On the second day of our visits to Irula villages, tour organizer Robert asked me about the experience, both to check in with me but also to get feedback on the tour itself. (It had been a primary goal of Robert and Nancy to get us out to a rural setting and to sit and swap stories in a non-performance platform context).
I told Robert that to listen to stories while sitting in the shade of a tree in a rural village in India was, in one sense, exactly why I had come on the trip. That very morning, in fact, as we were being served coconut water (a young coconut with a straw in it) and listening to stories, I nudged the person next to me. "We're listening to stories under a banyan tree. In India. Can you believe it?"
After all the hassle of arranging travel, the long trip itself, the jet lag, the crash course in narrative arts of Tamil Nadu (including epic songs, the Mahabharata, bharatanatyam, and kattaikkuttu), sightseeing, living out of a suitcase, language barriers, and the media frenzy leading up to the November 4th election-- after all that, the story swapping in villages was a chance to experience life in the present.
A chance to pause... not just to enjoy stories, but to live life in real time.
Granted, it's not necessary to travel 9,000 miles away from home to grab a respite from the hustle and bustle of a modern lifestyle. And certainly to make a such a journey for the purposes of experiencing storytelling was a gamble of expectations. None of us, including the tour organizers, knew how the story swapping would work out.
(I can imagine the conversation at the tourism bureau: "The Americans want to go where?... They're coming all this way and want to visit the tribes... just to listen to stories?... What on earth for?")
So there we were. After brief tours of the villages, we'd gather in a group. We would sit and listen. Our village hosts graciously served us tea, and snacks. We whiled away the hours listening to stories, and some of our group had the chance to tell stories to the villagers.
In contrast to the epic stories of the Hindu religion we'd experienced in Chennai and the kattaikkuttu school, here we heard animal fables and local sacred stories, mostly from the women. One notable exception was when the village headman condensed a four hour sacred story into a 45 minute telling for us... despite the editing, he still found the story so powerful that he went into a trance state at the emotional peak of the story (We followed the lead of his wife and just waited patiently for him to return to us).
In the village with the banyan tree, locals sheepishly admitted they didn't know any traditional stories. Oakland storyteller Liz Nichols then asked them, through a translator, if they might share any stories about their grandparents. We quickly got two fascinating local legends about relatives who could go into trance states: one story about a woman who could predict epidemics in this way, and another about a man who could summon tigers.
We didn't speak their language, we could barely fathom their way of life. We got only a quick overview of their recent history: The Irula are a tribal community with thousands of years of indigenous knowledge of the forest, but the villages we visited were government resettlement projects. In recent decades, forest conservation laws made extraction of forest resources illegal, and apart from a few worthy efforts of non-governmental organizations to develop traditional knowledge into economic engines (snake venom extraction labs, herbal plant nurseries), most of the Irula are agricultural day laborers. Some of the women told us that they never took visited the nearest town (just a few kilometers away), because they could not read the numbers on the buses or the signs in the shops. If they braved the journey, they required their school-educated children to guide them.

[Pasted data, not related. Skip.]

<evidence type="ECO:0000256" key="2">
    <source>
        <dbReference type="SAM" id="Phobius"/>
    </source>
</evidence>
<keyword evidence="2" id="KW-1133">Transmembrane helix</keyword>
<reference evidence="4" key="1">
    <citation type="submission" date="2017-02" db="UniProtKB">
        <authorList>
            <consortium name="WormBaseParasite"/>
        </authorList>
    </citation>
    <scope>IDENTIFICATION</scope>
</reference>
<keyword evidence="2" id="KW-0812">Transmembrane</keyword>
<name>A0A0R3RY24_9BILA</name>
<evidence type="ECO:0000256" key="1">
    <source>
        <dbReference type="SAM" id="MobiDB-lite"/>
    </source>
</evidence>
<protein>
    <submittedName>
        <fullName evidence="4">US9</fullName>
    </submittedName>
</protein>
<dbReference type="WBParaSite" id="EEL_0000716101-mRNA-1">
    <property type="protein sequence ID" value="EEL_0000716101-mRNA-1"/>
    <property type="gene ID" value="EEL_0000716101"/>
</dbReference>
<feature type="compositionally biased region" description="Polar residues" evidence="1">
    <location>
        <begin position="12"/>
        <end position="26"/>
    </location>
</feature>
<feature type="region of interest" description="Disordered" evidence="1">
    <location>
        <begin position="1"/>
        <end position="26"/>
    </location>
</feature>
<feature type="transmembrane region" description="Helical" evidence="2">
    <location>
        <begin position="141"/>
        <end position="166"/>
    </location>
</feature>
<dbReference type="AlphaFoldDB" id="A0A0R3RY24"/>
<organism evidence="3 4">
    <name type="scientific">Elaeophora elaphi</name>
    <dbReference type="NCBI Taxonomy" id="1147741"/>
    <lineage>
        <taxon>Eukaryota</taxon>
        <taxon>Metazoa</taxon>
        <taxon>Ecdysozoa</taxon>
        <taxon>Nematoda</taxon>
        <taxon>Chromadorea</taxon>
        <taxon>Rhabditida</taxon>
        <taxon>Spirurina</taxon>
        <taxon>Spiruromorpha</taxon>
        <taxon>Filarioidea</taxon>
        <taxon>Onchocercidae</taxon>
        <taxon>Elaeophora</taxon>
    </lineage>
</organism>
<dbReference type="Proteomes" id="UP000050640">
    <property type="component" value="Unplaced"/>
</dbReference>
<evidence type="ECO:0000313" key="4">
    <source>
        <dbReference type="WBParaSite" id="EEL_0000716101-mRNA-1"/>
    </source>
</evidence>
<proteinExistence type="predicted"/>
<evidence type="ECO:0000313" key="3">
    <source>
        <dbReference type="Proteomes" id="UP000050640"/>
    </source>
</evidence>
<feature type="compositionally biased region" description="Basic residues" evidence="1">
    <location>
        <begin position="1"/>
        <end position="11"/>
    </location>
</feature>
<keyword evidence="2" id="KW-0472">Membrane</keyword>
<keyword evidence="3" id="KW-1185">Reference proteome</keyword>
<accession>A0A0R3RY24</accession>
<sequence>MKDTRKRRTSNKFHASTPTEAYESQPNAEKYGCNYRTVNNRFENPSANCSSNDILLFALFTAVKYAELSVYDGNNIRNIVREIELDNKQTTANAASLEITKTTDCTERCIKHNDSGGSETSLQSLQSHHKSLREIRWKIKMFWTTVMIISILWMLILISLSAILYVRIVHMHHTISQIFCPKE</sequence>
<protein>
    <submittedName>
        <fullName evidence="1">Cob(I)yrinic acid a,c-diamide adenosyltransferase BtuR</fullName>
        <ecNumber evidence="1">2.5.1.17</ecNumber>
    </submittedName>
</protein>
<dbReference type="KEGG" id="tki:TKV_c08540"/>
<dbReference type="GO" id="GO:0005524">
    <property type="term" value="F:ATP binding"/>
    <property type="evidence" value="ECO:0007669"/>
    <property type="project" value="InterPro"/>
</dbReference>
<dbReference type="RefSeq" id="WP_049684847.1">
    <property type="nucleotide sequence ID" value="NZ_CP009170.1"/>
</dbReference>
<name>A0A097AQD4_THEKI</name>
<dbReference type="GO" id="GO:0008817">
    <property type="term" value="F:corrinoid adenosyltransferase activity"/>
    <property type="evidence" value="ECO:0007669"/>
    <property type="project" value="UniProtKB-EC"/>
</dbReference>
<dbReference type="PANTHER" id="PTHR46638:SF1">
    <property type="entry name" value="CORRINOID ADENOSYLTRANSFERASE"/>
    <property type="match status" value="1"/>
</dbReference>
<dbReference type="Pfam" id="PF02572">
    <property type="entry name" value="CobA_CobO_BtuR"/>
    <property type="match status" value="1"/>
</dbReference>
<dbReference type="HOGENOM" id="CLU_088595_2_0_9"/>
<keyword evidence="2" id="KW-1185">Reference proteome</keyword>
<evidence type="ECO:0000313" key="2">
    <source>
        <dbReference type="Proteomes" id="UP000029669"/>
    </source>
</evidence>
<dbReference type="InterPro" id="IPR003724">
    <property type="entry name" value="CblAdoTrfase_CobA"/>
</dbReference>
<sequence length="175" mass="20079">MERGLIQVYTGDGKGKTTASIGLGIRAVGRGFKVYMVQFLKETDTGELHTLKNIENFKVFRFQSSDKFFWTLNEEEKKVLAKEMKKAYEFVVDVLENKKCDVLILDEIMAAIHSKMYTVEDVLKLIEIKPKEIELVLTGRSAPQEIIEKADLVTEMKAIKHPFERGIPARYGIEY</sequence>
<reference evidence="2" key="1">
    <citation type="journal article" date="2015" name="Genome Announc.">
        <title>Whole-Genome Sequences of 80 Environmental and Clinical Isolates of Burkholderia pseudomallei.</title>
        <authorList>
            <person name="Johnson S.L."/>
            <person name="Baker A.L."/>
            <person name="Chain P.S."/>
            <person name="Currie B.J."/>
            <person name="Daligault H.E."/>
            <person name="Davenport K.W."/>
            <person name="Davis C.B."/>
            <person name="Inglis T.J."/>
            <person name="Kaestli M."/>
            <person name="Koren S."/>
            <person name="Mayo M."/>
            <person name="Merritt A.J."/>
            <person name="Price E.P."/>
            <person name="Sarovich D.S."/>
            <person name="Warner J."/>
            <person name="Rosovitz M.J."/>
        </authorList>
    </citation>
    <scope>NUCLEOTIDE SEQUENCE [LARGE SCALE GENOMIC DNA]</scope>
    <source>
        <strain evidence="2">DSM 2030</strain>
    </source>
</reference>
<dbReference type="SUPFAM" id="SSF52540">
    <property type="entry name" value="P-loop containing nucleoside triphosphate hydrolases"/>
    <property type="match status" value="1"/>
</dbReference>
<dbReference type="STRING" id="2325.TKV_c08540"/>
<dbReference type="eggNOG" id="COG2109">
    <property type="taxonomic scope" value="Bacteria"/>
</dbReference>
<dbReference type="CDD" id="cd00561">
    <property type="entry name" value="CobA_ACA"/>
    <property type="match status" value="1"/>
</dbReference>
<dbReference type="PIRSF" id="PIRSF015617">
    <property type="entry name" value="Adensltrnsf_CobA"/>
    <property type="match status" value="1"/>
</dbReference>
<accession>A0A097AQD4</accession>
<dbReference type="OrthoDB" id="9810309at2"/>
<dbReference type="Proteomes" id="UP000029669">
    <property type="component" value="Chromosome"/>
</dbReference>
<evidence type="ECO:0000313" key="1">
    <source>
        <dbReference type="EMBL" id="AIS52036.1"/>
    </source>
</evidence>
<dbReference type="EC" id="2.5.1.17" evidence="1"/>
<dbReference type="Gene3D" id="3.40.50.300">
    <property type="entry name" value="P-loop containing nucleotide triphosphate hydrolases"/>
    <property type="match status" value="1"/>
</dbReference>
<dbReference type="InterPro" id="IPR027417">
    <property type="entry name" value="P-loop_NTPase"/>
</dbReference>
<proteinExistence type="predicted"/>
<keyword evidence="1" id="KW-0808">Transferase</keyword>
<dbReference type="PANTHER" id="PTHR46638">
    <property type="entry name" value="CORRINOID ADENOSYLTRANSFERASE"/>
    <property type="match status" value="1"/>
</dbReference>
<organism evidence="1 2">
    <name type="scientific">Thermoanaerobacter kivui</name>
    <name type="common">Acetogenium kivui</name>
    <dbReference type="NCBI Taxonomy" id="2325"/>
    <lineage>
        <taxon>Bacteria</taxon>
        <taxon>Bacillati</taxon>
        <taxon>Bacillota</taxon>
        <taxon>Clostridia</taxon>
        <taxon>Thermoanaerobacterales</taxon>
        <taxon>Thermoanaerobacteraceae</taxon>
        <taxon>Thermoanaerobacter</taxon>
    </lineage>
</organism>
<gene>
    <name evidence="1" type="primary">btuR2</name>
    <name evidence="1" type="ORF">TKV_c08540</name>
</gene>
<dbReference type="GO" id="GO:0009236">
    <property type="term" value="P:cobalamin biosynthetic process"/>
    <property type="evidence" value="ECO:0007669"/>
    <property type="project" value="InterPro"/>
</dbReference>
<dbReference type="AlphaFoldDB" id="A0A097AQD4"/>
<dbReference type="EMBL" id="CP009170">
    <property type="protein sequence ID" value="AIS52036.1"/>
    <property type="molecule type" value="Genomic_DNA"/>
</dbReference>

But we sat down with them and listened. Sometimes life in real time doesn't provide the ideal venue for swapping stories. Real life can mean heat, humidity, dust, mud, goat droppings, snakes (the Irula are known as snake-catchers, and several men were happy to show off their recent finds), cell phones (in rural communities, it's easier to leapfrog landlines), children coming home from school. I recently played back video from one swapping session and what you can hear most clearly is the bleating of the village goats and clucking of chickens. Some of the younger children wanted to touch us white folks, or engage in various versions of peek-a-boo. During one swap, a group of boys realized the grown ups were otherwise engaged and began throwing rocks at each other just outside the storytelling circle. In another, the village alcoholic, attentive to the stories, felt compelled to make the session an interactive one. His outbursts were deftly and good-naturedly handled by our translator.
Sitting under the trees in rural India was picturesque, but it's also far from luxurious. Some of our group had health issues, which meant sitting cross-legged on a straw mat on the ground for two hours was far from ideal (chairs had to be hauled in from homes and schoolrooms).
But despite the challenges... of culture, of language, of lifestyle, of venue... such an experience really drove home the essential elements of what it means to be a human being. Because despite all the differences, were able to find common ground simply by being willing to listen to and share stories.